2 Days of fun with Mark Hancock


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Established Member
3 Mar 2005
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Well as a nice little present to myself and from the family, I just spent a couple of days with Mark Hancock. After I had to cancel the Rolly Munro course earlier in the year I knew straight away that I wanted to spend that money with Mark. I've always admired his work and, seeing as he sold me the Rolly tool, I knew he was a great bloke.

Mark is based on a farm in Pershore. I was a bit rubbish with taking pictures, so this is not a full WIP. My goal was to make a hollow form and I had my doubts whether I could do that in the two days. I was wrong.

One of my favourite pieces that Mark does is his 'Rocking Vessel' series. His one looks like this:


So this was what I wanted to have a go at. It was mainly the hollowing I was interested in learning, I hadn't considered the other techniques involved. The green ash log was turned, hollowed, textured inside, coloured inside, chainsawed, burned, burnished, air brushed and finished with acrylic lacquer.

This is a shot before it was burned. You can see where I'd marked where the chainsaw'd lines were to go, but ignored them :oops:


This is how it looks finished:


and here is it's bum


Finally, a shot inside to show the texturing and orange colouring inside.


To say I'm pleased is an understatement. I absolutely love it! Obviously it's not something to everyone's taste, but I'm over the moon with it. I had such fun making it, which probably adds to my enthusiasm for it. It's clearly not a mark on Mark's original. I've played with the design a bit so it doesn't look like a blatant copy.

We did all that on the first day. It surprised me that I'd be able to make another the next day. I wasn't sure if the wife would like the first one, so we agreed to make something 'au naturel'.

I took a few action shots on this one. It was a piece of spalted beech that Mark chainsawed out of a huge log.


Mark and I spent a while talking about getting the flow of the curve right and he taught me to use a kind of 'waste' area at the base which helps give design options when finishing the bottom.


On the first one I hollowed with no central hole. With this one we drilled a hole down to the finished depth and used the Rolly tool to hollow out the insides.


I struggled a bit with the hollowing on this one. To be honest I think it was a bit of pain/tiredness more than anything. I still got there, but it took a bit longer with more 'finessing'


The whole thing was sanded and finished with cellulose sanding sealer (aerosol) and then buffed with Ren wax. The inside was sprayed black with Chestnut ebonising laquer.


Mark gave me some tips on finishing the bottom and parting off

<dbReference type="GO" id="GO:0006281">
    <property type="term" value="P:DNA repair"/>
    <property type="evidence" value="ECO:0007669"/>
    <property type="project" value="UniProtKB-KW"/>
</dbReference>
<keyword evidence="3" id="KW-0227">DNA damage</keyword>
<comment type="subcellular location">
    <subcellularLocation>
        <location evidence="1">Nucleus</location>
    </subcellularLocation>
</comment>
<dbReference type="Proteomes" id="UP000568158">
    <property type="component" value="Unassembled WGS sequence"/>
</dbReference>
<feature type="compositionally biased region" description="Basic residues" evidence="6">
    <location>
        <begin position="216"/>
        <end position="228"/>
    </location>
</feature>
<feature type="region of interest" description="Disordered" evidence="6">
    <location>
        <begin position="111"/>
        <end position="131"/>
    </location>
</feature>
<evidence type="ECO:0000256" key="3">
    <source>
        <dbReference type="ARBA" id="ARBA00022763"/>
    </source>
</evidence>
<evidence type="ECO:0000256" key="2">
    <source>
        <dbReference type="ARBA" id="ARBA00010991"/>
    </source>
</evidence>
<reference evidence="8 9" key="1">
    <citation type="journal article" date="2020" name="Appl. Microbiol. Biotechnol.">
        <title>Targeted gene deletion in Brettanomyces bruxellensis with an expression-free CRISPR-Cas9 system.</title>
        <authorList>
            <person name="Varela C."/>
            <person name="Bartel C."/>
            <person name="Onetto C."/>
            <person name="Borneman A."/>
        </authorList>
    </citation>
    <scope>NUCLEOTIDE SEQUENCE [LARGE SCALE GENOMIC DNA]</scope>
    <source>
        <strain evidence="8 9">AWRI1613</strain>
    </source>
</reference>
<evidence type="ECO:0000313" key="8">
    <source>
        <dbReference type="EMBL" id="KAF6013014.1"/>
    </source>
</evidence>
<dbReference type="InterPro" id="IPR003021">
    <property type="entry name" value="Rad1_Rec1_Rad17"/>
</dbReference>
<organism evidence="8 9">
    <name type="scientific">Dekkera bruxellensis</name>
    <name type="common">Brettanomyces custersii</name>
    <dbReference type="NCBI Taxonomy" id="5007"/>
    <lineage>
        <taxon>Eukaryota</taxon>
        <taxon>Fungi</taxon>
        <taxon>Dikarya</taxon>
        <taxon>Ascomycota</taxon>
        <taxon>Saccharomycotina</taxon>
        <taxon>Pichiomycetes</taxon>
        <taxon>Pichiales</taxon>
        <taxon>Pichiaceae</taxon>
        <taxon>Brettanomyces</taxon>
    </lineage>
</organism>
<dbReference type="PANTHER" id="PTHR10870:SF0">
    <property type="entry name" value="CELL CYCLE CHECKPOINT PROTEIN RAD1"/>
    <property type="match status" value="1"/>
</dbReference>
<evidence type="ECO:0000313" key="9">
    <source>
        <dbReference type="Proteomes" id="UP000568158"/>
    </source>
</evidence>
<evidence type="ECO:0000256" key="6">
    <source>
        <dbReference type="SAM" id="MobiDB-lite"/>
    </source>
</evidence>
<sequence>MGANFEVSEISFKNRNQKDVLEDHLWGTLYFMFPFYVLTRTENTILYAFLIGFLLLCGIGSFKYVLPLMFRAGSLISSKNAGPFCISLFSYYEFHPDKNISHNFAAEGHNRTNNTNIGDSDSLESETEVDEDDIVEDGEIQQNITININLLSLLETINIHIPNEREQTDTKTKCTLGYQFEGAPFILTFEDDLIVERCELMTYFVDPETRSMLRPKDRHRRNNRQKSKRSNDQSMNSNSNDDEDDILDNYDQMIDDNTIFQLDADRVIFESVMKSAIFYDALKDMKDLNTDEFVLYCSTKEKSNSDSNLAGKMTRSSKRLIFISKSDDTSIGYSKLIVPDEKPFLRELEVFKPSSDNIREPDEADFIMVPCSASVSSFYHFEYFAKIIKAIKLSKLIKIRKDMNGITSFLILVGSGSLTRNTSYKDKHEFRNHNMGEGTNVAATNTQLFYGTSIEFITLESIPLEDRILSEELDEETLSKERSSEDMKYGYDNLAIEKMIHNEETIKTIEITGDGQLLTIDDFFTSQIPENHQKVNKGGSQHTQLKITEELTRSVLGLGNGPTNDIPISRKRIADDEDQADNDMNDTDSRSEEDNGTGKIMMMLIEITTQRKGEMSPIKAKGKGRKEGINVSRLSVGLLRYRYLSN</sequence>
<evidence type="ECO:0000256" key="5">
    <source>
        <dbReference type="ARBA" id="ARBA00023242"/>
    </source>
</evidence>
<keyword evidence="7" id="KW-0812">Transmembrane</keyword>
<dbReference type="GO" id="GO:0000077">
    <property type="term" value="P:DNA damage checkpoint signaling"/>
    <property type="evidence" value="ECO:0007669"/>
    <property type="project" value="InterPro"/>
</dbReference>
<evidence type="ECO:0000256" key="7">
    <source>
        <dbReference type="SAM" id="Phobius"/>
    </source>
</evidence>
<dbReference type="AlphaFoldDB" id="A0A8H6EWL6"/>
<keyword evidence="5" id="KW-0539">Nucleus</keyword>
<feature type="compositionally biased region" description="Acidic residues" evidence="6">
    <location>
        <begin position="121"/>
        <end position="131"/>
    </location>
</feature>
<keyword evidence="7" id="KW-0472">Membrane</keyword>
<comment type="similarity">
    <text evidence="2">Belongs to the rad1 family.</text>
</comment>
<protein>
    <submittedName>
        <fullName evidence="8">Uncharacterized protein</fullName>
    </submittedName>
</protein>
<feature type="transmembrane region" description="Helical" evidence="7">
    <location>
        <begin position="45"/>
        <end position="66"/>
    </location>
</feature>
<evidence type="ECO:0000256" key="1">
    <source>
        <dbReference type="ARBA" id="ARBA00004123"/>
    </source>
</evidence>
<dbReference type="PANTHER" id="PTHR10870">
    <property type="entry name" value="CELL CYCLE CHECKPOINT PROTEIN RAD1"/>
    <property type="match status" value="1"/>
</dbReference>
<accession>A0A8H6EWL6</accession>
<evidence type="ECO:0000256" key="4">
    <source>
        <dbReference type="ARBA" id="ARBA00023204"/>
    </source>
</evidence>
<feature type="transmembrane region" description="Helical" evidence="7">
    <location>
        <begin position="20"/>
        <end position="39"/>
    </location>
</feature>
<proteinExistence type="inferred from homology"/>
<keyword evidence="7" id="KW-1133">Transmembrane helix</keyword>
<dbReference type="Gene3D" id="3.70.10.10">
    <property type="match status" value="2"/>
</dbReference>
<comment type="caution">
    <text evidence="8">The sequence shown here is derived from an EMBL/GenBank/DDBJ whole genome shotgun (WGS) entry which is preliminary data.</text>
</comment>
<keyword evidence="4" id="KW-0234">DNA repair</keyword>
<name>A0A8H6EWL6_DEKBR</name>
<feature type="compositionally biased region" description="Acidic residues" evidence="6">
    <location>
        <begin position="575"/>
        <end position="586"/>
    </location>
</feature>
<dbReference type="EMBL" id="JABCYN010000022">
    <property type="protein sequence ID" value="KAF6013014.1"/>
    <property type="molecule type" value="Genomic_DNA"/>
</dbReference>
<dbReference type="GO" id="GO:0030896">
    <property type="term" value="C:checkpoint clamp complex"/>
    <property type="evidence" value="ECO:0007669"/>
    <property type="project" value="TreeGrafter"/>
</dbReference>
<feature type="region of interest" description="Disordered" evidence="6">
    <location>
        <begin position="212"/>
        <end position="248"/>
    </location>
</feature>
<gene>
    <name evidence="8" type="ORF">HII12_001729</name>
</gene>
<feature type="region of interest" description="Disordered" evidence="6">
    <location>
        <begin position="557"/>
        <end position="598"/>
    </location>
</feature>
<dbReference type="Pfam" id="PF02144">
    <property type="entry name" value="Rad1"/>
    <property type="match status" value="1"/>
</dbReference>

I forgot to take photos after this. But after it came off the lathe, I quickly carved off the nipple left from parting off. Then we decided to carve out the neck. I used a small japanese backsaw to take out a kind of V section from the front.

Sadly it was now 18:20pm and time had run away from us. I had a 3.5hr drive ahead of me. So I said I'd finish the piece at home. This is how it looks at the moment:


I need to get one of those carrol drum sanders which fits into a dremel flexi cable thingy. I'll post a pic when it's done. Not yet decided whether I'm going to paint the exposed edges black or not.

All in all I had a great couple of days with Mark. Best birthday present I've had in a long time. I'd love to do something like this every year. It's really lifted my spirits and enthused me to do a lot more turning. As is often the case in this situations, I now have a few more tools added to the wish list :roll: :lol:

Huge thanks to Mark. I highly recommend him if you fancy some tuition. He'll be at Cressing temple in a couple of weeks too.
Hi Tom,

What a fantastic experience, who knows, you may even be inspired to post more of your work now! :lol:

Love the rocking, hollow form. Your effort is great and you should be well chuffed.

Nice to see that you clearly had an enjoyable time.

Aw the best,

Lee. :)
Cheers Lee. I'm not posting my work because I'm not doing any! ;)
Hi T,

On a serious note, why don't you post more of your work?

In my time on these forums this is only the 2nd posting of yours I've noticed that actually has any of your work in it! :shock:

What's up with that Tom?
Because I'm not turning very much Lee. I had 2 big operations at the beginning of the year and only returned to work in July. Unfortunately I still suffer a great deal with pain. With having a total of 11 months off work we are struggling financially and so are in the process of downsizing. So it's not yet clear whether I'll even have a workshop. I turned a kind of closed form bowl just before I went on the MH course, but that's not finished yet. Things take a long time when you can only sensibly manage a couple of hours at a time. Once I've finished the recent pieces, I'll post them. Tho I do tend to post my stuff over on my site first.
**shys away into a corner and regrets his light hearted probing**


Pain can be a very difficult thing to manage and I appreciate why you may not be as active as other turners.

On the upside, now I also know how you've managed such a high post count. :lol:

Seriously, I do hope that all is well soon for you and your loved ones. My Wife and I are in a similar position and I can sense a little of what you must be going through. Aw the best m8.

Anyway, totally forgot to check out your website in your profile so I'm off to do that for a bit.

Take care,

Hey wizer, I love the first one its really cool :wink: You should be proud of it. Are we going to see one 2 foot wide made on that big red monster?


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